For protein-protein interaction and novel designed molecules, both functional and expressional studies of TNFRSF10B showed significant interaction. In-vivo experimentation could be performed in animal model to check the effect of selected protein interactions which may leads to the approved drug of head and neck cancer. More than 80% homology between human and primates are strong evidence to build ancestral relationship which will help in prediction of protein functions and family. Current research suggested a baseline for novel ligand screening, docking and ancestral hierarchy for development and validation of novel drugs in particular function prediction of candidate gene TNFRSF10B.
The sequence of TNFRSF10B protein in FASTA format was retrieved from Uniprot Knowledge base (http://www.uniprot.org/) of accession number E9PBT3. The retrieved amino acid sequence of TNFRSF10B was subjected to a protein-protein BLAST (BLASTp) search against the Protein Data Bank (PDB) (http://www.rcsb.org/)  to recognize a suitable template structure. Suitable template [PDB ID: 2ZB9] having 84% query coverage, 30% sequence identity and 5.1 E-value was used in comparative modeling of TNFRSF10B protein. The homology modeling program MODELLER 9v10 was applied to generate 3D models. TNFRSF10B 3D model having lowest objective function was further assessed by Rampage , ERRAT  and ProSA  evaluation tools for the reliability of predicted structure.
Molecular Evolutionary Genetic Algorithm (MEGA 5) was used to infer ancestral history and species relationship of TNFRSF10B gene. Distance based approach through neighbor-joining technique was applied to construct the phylogenetic tree by using 1000 bootstrap replicates.
The compounds obtained through virtual screening were used in docking analysis by AutoDock Vina . The ligand molecules of target protein were not reported in earlier studies and also not found in biological databases, hence virtual screening technique was used to screen drug like lead compounds for TNFRSF10B docking calculations. Four novel lead compounds (as A, B, C and D) were screened. Mcule suit was employed for virtual screening and to predict the bioactivity and molecular properties of lead compounds.
Parameters of AutoDock used in docking analysis
Size (X-axis* Y-axis* Z-axis)
Rate of gene mutation
Rate of crossover
Binding affinity (Kcal/mol)
The STRING and STITCH3 servers were employed to identify the functional partners of TNFRSF10B. These databases are online database of known and predicted protein interactions including direct (physical) and indirect (functional) relationships. Gramm-X and Hex online servers were applied in protein docking of TNFRSF10B protein with its interactive partner TNFSF10 protein. Post docking analysis of docked complex was performed by PyMol tool.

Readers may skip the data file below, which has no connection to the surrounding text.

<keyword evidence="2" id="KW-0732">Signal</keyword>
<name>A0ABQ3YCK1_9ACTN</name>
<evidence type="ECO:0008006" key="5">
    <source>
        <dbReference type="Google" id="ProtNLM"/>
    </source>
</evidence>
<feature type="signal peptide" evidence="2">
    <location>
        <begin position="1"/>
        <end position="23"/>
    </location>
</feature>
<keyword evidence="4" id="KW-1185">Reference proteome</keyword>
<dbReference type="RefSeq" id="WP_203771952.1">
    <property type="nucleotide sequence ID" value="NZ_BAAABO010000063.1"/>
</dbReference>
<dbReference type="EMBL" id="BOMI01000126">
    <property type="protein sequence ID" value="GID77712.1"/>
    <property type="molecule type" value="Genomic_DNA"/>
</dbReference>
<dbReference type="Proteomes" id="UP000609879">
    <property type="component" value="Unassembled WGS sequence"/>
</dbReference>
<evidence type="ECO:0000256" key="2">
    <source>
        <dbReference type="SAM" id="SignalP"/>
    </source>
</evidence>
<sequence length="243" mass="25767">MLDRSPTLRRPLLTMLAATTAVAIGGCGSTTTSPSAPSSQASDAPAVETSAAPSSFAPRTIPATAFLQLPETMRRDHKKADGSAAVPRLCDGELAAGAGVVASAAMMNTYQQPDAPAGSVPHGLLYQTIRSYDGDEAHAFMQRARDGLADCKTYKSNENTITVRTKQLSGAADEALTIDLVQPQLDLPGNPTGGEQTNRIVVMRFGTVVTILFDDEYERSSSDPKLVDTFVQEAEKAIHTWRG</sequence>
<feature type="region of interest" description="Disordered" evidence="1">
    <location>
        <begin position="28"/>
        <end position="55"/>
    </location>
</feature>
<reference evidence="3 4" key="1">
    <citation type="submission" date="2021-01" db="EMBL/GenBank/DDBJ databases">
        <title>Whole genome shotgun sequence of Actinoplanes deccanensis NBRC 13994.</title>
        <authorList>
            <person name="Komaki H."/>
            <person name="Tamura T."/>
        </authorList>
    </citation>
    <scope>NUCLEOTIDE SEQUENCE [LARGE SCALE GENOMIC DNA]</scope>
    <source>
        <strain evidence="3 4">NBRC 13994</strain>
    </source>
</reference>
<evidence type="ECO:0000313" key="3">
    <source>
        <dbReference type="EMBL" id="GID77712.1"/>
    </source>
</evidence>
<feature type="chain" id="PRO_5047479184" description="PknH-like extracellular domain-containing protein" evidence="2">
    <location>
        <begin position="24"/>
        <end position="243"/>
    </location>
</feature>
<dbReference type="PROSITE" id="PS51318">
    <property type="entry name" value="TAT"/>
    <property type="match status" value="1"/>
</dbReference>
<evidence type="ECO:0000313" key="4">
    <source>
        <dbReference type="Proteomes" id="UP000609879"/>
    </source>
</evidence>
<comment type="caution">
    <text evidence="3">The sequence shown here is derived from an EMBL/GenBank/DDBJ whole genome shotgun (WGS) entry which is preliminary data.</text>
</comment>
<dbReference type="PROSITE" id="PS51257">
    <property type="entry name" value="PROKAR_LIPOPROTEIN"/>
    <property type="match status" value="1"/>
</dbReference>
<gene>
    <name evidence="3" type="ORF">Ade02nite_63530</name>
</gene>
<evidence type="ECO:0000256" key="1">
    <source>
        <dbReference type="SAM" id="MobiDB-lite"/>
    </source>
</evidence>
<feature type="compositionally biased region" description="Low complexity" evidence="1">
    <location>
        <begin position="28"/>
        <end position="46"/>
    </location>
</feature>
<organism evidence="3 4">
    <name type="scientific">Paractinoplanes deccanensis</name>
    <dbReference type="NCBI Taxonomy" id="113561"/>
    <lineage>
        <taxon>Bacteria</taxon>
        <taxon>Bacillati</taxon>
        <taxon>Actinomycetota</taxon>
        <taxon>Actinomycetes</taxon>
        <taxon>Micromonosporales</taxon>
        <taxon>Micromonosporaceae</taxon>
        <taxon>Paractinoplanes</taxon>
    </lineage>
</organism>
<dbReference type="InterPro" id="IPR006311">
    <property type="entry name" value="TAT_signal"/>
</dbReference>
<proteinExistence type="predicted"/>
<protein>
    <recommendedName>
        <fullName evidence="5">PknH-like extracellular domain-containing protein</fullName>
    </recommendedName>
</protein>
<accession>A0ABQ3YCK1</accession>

We are thankful to Babar Ashraf Sheikh, Sajjad Ahmad Larra, Syed Babar Jamal and Muhammad Waqar Arshad for assistance.
- Devasena A, Pranay MC, Sadhana K, Rajani AB, Manoj BM: Susceptibility to oral cancer by genetic polymorphisms at CYP1A1, GSTM1 and GSTT1 loci among Indians: tobacco exposure as a risk modulator. Carcinogenesis. 2007, 28: 1455-1462.View ArticleGoogle Scholar
- Hanif M, Zaidi P, Kamal S, Hameed A: Institution-based cancer incidence in a local population in Pakistan: nine year data analysis. Asia Pac J Cancer Prev. 2009, 10: 227-230.Google Scholar
- Vokes EE, Weichselbaum RR, Lippman SM, Hong WK: Head and neck cancer. N Eng J Med. 1993, 328: 184-194.View ArticleGoogle Scholar
- Sturgis EM, Wei Q: Genetic susceptibility—molecular epidemiology of head and neck cancer. Curr Opin Oncol. 2002, 14: 310-317.View ArticlePubMedGoogle Scholar
- Hashibe M, Boffetta P, Zaridze D: Evidence for an important role of alcohol- and aldehyde-metabolizing genes in cancers of the upper aerodigestive tract. Cancer Epidemiol Biomarkers Prev. 2006, 15: 696-703.View ArticlePubMedGoogle Scholar
- Hittelman WN: Genetic instability in epithelial tissues at risk for cancer. Ann N Y Acad Sci. 2001, 952: 1-12.View ArticlePubMedGoogle Scholar
- Ha PK, Califano JA: Promoter methylation and inactivation of tumour-suppressor genes in oral squamous-cell carcinoma. Lancet Oncol. 2006, 7: 77-82.View ArticlePubMedGoogle Scholar
- Perez-Ordonez B, Beauchemin M, Jordan RC: Molecular biology of squamous cell carcinoma of the head and neck. J Clin Pathol. 2006, 59: 445-453.PubMed CentralView ArticlePubMedGoogle Scholar
- Schabath MB, Giuliano AR, Thompson Z, Fenstermacher D, Jonathan K, Sellers TA, Haura E: TNFRSF10B polymorphisms and haplotypes predicts survival in non-small cell lung cancer patients. Cancer Res. 2012, 72: 4506-4520.View ArticleGoogle Scholar
- Pai SI, Wu GS, Ozoren N, Wu L, Jen J, Sidransky D, El-Deiry WS: Rare loss-of-function mutation of a death receptor gene in head and neck cancer. Cancer Res. 1998, 58: 3513-3518.PubMedGoogle Scholar